One meat, two meat, “green” meat, no meat. Dr. Seuss could have written a fantastic book about the wild ride that is the development of meat alternatives. Consumers, who are environmentally minded, are looking for options that have lower carbon footprints and, in their minds, are more animal-friendly.
The approach to reproducing the flavors and textures of meat while keeping the price reasonable has been multi-pronged. The challenge of meat alternatives stems from reducing the environmental demand of producing meat while maintaining the integrity of the product. In other words, it’s hard to make non-meat taste like meat.
Certainly, upstart companies attempting to find the perfect balance of alternative products are running into some challenges matching the price and flavor of the meat product.
Plant based veggie-burger options have notoriously left consumers wanting for the meaty flavor and texture of beef. That acknowledgement by the alternative industry has sparked intense resource allocation to finding better plant alternatives and even encouraged research into “test-tube meats.”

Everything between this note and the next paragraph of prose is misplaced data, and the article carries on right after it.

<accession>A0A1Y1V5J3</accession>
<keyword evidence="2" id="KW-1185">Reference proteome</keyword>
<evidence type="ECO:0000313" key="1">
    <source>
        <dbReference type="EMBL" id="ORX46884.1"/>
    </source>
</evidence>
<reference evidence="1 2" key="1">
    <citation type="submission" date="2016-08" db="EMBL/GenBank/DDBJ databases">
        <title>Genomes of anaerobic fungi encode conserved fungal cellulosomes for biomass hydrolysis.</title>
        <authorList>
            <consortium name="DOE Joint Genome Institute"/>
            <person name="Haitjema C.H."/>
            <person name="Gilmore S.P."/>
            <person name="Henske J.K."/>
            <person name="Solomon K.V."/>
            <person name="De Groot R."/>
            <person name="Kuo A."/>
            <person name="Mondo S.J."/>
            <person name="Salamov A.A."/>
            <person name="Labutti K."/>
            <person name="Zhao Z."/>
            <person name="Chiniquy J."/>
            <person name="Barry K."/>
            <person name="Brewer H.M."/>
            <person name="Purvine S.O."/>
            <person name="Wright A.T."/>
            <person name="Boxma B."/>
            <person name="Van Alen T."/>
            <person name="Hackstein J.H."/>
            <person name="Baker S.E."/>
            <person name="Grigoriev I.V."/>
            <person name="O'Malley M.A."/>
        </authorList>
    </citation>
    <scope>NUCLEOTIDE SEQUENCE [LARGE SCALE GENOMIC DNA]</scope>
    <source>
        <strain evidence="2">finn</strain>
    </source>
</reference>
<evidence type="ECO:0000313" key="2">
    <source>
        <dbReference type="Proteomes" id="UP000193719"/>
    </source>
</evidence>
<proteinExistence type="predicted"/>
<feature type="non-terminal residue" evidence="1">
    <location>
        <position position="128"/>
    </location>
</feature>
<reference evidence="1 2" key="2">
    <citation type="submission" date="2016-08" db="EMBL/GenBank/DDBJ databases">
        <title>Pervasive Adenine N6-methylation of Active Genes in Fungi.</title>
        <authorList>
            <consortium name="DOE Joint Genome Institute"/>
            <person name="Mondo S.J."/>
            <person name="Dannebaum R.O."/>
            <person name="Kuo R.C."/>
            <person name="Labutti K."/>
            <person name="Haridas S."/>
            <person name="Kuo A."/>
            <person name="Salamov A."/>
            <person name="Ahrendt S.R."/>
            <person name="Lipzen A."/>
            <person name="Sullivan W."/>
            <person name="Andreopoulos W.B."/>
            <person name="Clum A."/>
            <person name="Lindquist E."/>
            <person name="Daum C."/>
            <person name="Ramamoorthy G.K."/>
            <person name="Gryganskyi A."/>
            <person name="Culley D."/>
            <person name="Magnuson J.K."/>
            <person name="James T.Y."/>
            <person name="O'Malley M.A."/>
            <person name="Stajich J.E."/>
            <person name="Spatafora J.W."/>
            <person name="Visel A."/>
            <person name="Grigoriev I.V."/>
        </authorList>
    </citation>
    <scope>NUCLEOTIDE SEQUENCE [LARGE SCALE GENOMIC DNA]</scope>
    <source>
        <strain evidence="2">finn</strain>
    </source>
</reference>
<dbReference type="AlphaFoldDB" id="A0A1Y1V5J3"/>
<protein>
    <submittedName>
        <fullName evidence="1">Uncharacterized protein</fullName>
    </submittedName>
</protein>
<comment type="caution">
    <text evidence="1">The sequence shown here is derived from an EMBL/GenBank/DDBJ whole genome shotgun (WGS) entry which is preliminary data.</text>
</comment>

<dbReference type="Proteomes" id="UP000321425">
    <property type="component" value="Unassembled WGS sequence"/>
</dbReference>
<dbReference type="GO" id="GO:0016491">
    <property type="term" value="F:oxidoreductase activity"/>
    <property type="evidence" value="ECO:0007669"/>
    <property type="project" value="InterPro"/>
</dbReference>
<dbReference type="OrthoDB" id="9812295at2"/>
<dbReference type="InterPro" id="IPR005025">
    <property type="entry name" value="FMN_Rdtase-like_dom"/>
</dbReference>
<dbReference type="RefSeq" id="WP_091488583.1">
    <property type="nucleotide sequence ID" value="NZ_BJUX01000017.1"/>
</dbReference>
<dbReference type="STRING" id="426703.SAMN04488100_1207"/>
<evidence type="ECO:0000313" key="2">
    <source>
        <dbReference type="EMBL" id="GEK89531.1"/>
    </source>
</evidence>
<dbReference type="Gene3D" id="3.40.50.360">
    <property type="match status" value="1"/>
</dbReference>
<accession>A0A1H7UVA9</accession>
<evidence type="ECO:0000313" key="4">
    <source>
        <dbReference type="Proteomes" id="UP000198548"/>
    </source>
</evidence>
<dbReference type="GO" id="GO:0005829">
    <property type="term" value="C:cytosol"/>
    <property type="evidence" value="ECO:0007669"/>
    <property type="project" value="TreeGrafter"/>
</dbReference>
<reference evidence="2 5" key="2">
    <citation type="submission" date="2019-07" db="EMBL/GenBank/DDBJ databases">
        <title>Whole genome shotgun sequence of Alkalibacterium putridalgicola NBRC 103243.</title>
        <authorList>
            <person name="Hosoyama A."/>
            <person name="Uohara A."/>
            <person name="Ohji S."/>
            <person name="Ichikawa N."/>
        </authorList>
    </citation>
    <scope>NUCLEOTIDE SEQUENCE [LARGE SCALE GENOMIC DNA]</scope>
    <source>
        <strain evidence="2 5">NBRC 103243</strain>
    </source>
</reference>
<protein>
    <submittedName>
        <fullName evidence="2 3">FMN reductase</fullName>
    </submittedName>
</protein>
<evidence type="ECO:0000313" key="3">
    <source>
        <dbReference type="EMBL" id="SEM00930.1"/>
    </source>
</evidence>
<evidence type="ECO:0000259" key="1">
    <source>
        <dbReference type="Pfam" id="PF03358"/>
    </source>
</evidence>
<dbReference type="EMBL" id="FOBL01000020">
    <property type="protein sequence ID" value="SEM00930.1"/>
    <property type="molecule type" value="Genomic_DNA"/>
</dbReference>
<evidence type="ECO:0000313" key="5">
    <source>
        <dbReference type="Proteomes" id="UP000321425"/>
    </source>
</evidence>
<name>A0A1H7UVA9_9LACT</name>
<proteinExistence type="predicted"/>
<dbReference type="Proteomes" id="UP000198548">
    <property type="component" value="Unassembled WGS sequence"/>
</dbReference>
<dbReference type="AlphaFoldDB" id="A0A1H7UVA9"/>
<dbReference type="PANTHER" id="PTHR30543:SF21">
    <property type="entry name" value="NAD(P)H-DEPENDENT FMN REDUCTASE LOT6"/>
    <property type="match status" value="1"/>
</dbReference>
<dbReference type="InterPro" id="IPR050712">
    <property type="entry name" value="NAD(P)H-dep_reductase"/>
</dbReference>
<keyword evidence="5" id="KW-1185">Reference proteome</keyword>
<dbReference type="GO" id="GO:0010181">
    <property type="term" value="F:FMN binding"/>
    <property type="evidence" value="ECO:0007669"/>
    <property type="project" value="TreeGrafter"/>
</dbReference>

One version of the new plant option from Impossible Foods Inc. uses potatoes, coconuts, and legumes to mimic beef products. Heme is a component of legume roots that can also be found in animal flesh, lending the product some similar flavors to beef. The Wall Street Journal reported that the flavor has been well received, but the price is still well above competitive levels with the Impossible Burger priced at $12 to $19 depending on the restaurant. Assuming that’s for a quarter-pound burger, that’s $48 to $76 per pound. Comparatively, animal meat runs well below $5 per pound.
Cell-cultured meat has also received attention recently as it could provide an alternative that uses a fraction of the water required to raise beef. That being said the price-per-pound is clearly not at a marketable level yet. Memphis Meats is one company working in this arena, and The Wall Street Journal reported their costs of production at $18,000 per pound.Meat alternatives remain on the horizon, but they may one day be a formidable competitor to animal options. If the experience of milk alternatives is anything to judge by, it will be important for the traditional meat market to continually reinvigorate conversation about the benefits of red meats and the role production livestock plays in the environment.
The author is an associate editor. She covers feeding and nutrition, youth activities and heads up the World Dairy Expo Supplement. Maggie was raised on a 150-cow dairy near Valley Center, Kansas, and graduated from Kansas State University with degrees in agricultural communications and animal sciences.